Book Review: Elithius by Dominic Sceski

Elithius book cover

Here is my review of Book 1 of the Elithius saga by Dominic Sceski.


Summary (From Amazon)

“His parents abandon him when he’s thirteen. He’s left to care for his little brother and sister. Life is tough. Things can’t seem to get any worse.

But then Evil Itself breaks down the door. It kidnaps his siblings. And It leaves him bleeding out on the floor of his own home.

The Golden Lands, one of the Three Worlds of Elithius, is supposed to be a place of light, peace and happiness. But the Golden Lands hasn’t been such a place for John Hedekira, a jaded, hot-headed sixteen-year-old. Joined by his friends Faith Pinck and Bernard Tanner, John must rescue his brother and sister from their captors…before his siblings can be sacrificed to the ominous God of Death.

With a story that combines the feelings of Harry Potter, the Lord of the Rings, and Percy Jackson, Dominic Sceski brings to life a riveting tale of light versus darkness, magic, friendship, trust, betrayal, forgiveness, and redemption that will leave you on the edge of your seat and desperately yearning for more.

Don’t wait. Embark on the journey now. Enter Elithius!”

What I Liked

This is a story filled with bad motivations, wrong choices, and a whole lot of forgiveness and redemption. There are grand character arcs for at least three of the many characters, and a good digging into the mindset of other characters to lift them from a two-dimensional fate of oblivion.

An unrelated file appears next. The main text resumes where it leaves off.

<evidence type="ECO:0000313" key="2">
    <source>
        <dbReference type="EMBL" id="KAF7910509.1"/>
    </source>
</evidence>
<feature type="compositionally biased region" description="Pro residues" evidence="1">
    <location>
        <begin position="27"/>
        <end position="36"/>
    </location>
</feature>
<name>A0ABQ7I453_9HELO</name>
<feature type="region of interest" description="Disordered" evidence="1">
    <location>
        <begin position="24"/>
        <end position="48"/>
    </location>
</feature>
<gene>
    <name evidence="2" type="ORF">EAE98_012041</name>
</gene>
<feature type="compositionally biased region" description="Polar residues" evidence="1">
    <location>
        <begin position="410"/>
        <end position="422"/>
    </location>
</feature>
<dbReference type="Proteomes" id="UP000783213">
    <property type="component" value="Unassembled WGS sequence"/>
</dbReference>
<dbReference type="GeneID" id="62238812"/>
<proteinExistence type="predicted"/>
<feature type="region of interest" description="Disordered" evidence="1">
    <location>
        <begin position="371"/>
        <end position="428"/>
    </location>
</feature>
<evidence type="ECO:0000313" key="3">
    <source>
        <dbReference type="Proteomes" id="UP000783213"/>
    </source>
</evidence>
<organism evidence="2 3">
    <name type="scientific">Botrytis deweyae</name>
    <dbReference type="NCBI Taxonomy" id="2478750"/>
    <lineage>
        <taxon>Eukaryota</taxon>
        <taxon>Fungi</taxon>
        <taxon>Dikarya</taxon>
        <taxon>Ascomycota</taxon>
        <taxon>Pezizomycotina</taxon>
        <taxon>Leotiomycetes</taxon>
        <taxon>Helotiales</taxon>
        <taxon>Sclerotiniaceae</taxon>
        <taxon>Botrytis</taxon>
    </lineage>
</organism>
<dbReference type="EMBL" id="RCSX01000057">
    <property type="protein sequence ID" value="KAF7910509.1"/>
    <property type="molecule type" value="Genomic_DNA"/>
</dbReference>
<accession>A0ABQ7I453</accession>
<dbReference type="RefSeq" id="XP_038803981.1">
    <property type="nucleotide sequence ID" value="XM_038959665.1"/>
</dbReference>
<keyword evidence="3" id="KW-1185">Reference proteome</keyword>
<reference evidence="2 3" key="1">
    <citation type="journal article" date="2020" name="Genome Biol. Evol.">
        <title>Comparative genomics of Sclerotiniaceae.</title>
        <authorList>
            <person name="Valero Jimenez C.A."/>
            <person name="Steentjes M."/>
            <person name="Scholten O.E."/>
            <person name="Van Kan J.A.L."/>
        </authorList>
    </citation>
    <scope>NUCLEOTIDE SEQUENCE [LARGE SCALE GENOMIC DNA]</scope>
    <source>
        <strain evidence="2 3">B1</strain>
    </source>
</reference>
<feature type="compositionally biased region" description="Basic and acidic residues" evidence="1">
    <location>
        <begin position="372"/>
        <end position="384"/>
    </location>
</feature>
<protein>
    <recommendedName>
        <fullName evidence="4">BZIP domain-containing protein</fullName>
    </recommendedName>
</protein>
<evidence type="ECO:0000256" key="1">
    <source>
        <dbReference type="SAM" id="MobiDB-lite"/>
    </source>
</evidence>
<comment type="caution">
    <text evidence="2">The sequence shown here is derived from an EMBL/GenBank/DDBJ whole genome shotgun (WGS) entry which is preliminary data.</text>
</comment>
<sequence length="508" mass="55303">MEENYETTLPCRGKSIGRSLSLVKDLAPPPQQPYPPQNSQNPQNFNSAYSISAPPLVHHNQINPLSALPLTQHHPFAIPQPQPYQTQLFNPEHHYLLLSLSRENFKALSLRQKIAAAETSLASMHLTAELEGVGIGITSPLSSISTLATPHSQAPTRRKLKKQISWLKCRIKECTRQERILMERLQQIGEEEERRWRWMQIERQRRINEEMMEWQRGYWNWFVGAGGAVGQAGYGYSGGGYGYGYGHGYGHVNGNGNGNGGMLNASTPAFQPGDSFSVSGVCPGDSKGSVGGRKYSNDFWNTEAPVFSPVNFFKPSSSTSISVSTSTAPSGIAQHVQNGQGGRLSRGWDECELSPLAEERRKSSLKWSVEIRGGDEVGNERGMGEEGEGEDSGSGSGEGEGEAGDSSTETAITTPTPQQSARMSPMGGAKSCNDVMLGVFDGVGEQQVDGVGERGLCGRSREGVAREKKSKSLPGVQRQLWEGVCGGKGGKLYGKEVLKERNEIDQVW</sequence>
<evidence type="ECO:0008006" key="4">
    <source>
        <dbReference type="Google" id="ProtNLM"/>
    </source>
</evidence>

What I Didn’t Like

The writing style needs a lot of polishing. While it’s good for a reader to get into the head of the protagonist and go on the adventure with them, there is a lot of over-description. There is a lot of telling and not enough showing. Examples: Often, before protagonist John Hedekira does anything, we get a long description of what he’s feeling, why he’s feeling it, possible reasons he doesn’t agree with is feeling, and reasons why he can’t change what he feels. This could be tightened by showing us his action and through some dialogue. Instead of saying “I feel angry and afraid”, show us with “I grit my teeth and squeeze the hilt of my sword. I swallow to slow my heartbeat. ‘You shouldn’t have done that.’ I hold my breath and charge my enemy…”

Or something like that.

Unfortunately, it distracts from the story. It slows down the action and makes some of the scenes tedious.


On the whole, I like the story. If I force myself to ignore the points about the writing I stated earlier, I can get into it and enjoy the journey. That said, polishing the writing can turn this from a nice story into a genuine epic fantasy adventure. I do disagree with the summary’s thoughts that this combines the feelings of Lord of the Rings, Harry Potter, and Percy Jackson. Well, I can’t say much to Percy Jackson. Haven’t read them. But, this is not quite in the same league of LOTR and HP in the game of emotional connection to the characters and thrill of the adventure. It could be, perhaps, but it’s not there right now.

Note: This book is also available in broken volumes on Goodreads, if you would like to take it in smaller doses. There is a Volume 5, not in this book, available that hints at what’s to come. Might be interesting enough to check it out.


Have you read the book? What did you think of it? Am I off base in my observations? Let me know in the comments below.

Disclosure: I received this book as a gift in exchange for an honest review.


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